Formations are certainly amongst the most interesting tactical components in soccer. With 11 players on the field, the possibilities are wide and the philosophies, varied. Just by glancing at a team’s tactical alignment, we can already deduct some game principles dictated by the technical staff. Impact Media put together a quick guide of the frequently used formations on professional pitches, to follow up on our numbers and positions article.
Formations with three defenders
These tactics using a trio of central defenders are again becoming more and more popular with coaches across the globe. The key to these formations is found on the wings: with only one player in the wide corridors, the winger has his work cut out. Obviously, on the other side of things, the great benefit of this formation is the quantity of players in the middle, which allows attacking combinations as well as quick and high pressing when possession is lost.
A formation with a high attacking mindset, the 1-3-4-3 is deployed with either a diamond midfield (like the ‘70s Ajax or Johan Cruyff’s Barça, as he explained himself here) or with a flat midfield (like Antonio Conte’s Chelsea). In the diamond’s case, the attacking wingers are responsible for stretching the opposition’s defensive line by providing width, while when the midfield is flat, it’s the wide midfielders who take care of the wings – from a lower position on the field –, in turn allowing the left and right forwards to play inside, meaning they will patrol the corridors between the full-backs and the centre backs.
In the same manner as the 1-3-4-3, the interesting options are in the middle. With three central defenders, three central midfielders and two forwards, many combinations become possible and space can be found on the wings, where only one player patrols the whole corridor. Most of the time with this tactical choice, the 1-3-5-2 is used when the team is in possession of the ball, but reverts to a 5-3-2 when defending, to suppress space and penetration possibilities on the sides.
Formations with four defenders
The back four is the most used defensive option in the world. It allows a team to have stability at the back, while allowing one or the other – or both – full-back to bomb forward and support the attack, without being too unbalanced.
This is the basic modern formation. As Arsène Wenger said, it is the best system to cover in a mathematical and rational way the space on a soccer field: six players cover 60% of the field in the middle (two centre backs, two centre mids, two forwards), while the wings (20% of the space on each side) are each covered by two players (a full-back and a winger). The weaknesses of this type of formation are found in between the lines: with two banks of four players, penetration becomes easier, as there are less layers to go through to get close to goal.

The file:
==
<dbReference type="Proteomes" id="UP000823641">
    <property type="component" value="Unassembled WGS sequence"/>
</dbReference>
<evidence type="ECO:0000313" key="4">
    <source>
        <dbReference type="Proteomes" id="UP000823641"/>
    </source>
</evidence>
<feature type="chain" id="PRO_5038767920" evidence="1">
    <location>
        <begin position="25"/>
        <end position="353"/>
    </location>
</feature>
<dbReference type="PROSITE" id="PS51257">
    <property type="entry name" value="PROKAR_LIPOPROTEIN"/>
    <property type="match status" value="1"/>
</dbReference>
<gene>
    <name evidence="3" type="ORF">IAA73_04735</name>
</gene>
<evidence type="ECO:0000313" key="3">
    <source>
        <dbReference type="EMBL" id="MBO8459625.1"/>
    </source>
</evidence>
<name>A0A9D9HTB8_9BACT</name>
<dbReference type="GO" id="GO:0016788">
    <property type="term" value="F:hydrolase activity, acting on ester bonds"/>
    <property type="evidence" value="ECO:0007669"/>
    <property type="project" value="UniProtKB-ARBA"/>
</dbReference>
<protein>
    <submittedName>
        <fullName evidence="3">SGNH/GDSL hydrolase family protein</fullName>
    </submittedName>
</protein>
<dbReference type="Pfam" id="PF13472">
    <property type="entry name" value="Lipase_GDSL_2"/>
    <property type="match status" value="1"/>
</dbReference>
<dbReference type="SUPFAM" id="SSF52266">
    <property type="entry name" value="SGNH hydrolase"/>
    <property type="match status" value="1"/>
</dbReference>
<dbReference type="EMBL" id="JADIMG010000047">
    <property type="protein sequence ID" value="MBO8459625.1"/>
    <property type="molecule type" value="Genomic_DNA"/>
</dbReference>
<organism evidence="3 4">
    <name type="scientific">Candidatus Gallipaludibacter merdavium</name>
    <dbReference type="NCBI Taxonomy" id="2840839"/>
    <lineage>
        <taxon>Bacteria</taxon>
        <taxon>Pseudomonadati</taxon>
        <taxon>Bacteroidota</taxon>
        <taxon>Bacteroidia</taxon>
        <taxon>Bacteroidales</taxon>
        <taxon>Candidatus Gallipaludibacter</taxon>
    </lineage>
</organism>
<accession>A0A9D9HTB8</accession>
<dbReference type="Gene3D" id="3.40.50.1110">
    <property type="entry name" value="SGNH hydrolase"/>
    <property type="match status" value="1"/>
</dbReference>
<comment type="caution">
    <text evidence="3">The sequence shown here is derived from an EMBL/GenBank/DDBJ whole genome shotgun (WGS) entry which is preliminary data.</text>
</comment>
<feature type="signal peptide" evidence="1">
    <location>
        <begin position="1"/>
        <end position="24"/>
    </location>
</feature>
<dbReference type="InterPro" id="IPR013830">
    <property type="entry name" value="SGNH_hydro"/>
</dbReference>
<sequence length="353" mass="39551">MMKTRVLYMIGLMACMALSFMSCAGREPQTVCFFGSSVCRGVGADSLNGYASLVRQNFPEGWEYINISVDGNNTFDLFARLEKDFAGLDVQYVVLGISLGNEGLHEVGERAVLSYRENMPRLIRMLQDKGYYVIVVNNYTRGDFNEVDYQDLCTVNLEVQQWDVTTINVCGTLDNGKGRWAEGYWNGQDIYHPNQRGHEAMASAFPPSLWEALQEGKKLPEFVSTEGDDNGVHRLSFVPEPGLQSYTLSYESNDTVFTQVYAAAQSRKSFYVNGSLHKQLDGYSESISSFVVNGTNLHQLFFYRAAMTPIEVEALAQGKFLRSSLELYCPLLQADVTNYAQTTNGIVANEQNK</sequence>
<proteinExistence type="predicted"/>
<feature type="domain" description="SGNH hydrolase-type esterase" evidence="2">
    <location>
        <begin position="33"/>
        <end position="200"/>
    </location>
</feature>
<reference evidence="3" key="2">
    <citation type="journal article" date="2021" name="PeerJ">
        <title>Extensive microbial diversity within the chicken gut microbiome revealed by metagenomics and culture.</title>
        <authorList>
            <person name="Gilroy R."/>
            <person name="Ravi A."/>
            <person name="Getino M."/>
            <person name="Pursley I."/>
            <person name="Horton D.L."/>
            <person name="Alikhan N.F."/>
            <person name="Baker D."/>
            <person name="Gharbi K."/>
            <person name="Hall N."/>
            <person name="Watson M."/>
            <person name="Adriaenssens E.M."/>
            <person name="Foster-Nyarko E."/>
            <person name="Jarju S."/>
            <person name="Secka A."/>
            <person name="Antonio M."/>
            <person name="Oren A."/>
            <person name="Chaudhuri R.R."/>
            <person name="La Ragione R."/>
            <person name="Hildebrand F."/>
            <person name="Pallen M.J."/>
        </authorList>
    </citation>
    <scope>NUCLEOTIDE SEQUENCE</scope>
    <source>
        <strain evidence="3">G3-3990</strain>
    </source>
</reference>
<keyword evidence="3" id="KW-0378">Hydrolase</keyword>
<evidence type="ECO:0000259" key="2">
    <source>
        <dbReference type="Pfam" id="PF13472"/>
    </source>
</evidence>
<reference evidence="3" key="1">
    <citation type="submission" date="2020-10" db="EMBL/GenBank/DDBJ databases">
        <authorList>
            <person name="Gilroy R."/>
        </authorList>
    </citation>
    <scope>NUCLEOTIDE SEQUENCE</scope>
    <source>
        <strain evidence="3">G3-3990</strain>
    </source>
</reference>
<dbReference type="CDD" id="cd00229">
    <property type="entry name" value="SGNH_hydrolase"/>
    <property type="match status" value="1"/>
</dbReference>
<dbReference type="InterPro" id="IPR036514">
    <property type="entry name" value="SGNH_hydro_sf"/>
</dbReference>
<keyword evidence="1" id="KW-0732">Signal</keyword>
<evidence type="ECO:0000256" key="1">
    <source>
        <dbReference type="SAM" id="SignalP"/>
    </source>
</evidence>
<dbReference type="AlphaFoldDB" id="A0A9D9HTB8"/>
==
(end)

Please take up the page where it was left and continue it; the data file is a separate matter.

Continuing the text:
1-4-5-1 (1-4-2-3-1, 1-4-1-4-1)
The five midfielders in this type of formation give a bit of freedom to the manager. The tactical choices will determine the roles given to the central midfielders: one defensive mid and we are closer to a 4-1-4-1; two defensive mids and we touch a 4-2-3-1. It is rare to see all five midfielders on the same line. The numerical advantage in the midfield allows to create layers and to limit space in between the lines, all the while allowing counter-attacking occasions to the offensive mids.
This is a system that favours talented wingers. It is the formation that was most commonly used by the Impact in last year’s playoff run and it paid its dividends. The complementarity between the central midfielders is important to prevent the opponent from going quickly on a counter and to take advantage of the space on the wings, but the risk might be worth it. We will let Thierry Henry explain the attacking animation of Pep Guardiola’s Barcelona, one of the best teams in history to play with this tactical deployment.
Formations with five defenders
Five-player walls at the back are not everyone’s cup of tea. These formations can be qualified with the proverbial parking the bus: defend, defend, defend, and hope to get a break.
This very defensive system is a bit similar to a 1-4-1-4-1, but the defensive midfielder moves back a notch and becomes a libero. With the high number of players low on the pitch, it becomes tough to attack with strength. That is why this formation requires devastating counterattacking quality to work well – that, or a very high efficiency on set pieces, a bit like Greece at Euro 2004.
Another formation inviting the opponent’s pressure to take advantage of the space left behind with quick transitions and counter-attacks, the 1-5-3-2 is a cousin of the 1-3-5-2, but asks the wing players to play a little lower and to choose carefully the moments to get forward. The two forwards, on their side, have to be complementary: usually, one of the two is good with his back to goal and is more physical, while the other one is quicker and more technical (Giovinco and Altidore come to mind, notably).